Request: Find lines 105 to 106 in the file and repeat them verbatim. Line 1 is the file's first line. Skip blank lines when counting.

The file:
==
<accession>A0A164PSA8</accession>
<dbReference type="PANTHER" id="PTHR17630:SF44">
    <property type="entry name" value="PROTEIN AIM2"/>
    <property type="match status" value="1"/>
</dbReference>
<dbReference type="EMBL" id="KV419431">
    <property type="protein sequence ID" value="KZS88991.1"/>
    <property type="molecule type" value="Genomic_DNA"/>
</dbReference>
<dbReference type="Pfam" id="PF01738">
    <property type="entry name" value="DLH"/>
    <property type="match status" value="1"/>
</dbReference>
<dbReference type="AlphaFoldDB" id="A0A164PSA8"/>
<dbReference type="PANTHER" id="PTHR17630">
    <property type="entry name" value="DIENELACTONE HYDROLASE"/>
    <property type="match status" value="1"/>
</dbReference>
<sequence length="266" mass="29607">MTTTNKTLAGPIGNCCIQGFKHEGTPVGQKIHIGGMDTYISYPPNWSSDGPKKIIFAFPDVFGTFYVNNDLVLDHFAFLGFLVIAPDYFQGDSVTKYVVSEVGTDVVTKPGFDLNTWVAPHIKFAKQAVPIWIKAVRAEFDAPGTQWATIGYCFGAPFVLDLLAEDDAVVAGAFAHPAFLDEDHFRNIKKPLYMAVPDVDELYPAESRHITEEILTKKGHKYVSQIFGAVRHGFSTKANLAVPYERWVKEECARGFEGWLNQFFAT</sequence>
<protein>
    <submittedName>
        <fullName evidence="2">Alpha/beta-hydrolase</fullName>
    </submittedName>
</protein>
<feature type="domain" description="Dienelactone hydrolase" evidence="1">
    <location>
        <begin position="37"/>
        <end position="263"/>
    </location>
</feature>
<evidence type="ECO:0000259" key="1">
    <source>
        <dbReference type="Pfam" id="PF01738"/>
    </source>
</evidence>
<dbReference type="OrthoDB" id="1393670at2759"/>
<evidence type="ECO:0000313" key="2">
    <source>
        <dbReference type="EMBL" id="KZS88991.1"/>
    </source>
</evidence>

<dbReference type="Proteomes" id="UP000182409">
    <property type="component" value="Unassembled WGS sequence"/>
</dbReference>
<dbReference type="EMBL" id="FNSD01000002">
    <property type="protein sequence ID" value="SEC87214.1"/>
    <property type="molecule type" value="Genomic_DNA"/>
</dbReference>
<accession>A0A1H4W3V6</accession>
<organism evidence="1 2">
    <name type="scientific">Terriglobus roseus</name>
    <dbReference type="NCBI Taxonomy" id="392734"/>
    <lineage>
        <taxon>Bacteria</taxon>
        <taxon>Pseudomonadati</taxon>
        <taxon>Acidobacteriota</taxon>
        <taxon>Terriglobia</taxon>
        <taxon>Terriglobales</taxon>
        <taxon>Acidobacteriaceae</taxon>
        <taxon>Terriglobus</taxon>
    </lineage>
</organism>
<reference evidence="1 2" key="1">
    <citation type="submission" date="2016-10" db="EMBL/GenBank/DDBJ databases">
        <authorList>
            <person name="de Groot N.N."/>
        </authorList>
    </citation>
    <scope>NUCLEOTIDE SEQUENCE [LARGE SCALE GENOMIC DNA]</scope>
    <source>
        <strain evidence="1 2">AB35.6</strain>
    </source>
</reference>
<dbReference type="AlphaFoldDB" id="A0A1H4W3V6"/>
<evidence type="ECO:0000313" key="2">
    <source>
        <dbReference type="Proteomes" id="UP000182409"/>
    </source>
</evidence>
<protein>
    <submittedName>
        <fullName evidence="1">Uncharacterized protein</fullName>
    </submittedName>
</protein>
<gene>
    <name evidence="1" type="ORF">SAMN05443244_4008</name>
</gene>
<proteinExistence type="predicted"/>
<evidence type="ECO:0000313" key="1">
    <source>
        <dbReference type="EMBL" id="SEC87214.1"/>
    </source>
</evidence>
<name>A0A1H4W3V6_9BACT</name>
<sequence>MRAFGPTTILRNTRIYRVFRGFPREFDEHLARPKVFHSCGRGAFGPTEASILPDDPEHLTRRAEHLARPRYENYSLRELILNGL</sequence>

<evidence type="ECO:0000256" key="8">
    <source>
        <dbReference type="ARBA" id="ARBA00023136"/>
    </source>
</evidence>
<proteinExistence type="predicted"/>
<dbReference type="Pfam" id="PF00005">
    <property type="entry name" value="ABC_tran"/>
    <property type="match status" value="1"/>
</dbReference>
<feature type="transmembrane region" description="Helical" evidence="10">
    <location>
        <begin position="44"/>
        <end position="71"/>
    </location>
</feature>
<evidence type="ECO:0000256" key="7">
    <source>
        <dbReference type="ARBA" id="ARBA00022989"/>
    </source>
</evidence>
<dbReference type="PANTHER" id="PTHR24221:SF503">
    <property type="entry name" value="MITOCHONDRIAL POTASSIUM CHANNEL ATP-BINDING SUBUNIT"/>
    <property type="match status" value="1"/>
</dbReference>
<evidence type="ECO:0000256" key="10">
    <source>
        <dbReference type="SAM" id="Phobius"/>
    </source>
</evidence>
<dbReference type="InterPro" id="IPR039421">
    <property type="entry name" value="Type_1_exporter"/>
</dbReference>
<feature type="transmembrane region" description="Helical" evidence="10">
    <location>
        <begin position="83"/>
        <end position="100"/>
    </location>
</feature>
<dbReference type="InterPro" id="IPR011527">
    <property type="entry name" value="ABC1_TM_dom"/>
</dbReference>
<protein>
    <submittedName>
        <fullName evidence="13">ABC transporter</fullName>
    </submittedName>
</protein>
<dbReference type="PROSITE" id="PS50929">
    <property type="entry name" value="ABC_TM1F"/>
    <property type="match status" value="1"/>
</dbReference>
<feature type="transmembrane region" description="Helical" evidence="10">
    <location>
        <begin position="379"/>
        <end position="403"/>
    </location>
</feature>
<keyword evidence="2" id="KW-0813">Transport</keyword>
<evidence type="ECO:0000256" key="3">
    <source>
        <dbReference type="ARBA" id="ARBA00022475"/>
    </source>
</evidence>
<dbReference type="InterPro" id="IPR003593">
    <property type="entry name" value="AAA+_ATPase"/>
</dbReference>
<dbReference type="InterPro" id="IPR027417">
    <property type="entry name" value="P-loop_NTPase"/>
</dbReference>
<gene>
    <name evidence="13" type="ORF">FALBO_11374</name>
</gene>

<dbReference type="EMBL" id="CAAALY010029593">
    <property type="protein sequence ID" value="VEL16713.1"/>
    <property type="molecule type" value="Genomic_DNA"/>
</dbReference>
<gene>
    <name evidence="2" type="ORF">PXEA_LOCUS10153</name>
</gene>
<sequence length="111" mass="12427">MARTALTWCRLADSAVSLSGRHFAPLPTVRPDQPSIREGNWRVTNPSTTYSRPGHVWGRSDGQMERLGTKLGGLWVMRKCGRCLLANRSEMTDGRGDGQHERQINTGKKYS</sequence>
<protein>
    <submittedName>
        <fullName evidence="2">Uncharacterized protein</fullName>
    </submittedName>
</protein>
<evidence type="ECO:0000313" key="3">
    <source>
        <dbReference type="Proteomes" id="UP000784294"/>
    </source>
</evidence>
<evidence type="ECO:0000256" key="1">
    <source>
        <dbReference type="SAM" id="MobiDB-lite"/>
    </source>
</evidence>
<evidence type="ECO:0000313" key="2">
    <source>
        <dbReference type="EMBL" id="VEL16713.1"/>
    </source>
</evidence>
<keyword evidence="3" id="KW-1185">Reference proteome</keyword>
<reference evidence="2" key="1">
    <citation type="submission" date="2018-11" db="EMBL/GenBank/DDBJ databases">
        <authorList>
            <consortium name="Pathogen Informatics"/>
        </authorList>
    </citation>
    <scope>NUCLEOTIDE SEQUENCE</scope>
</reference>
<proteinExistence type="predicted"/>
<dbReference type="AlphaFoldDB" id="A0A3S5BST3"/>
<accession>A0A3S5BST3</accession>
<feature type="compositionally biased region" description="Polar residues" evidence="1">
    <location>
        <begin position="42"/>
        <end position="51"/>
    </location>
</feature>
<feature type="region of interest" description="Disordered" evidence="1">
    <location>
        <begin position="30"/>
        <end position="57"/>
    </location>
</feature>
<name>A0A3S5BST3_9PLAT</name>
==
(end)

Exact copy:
</dbReference>
<feature type="transmembrane region" description="Helical" evidence="10">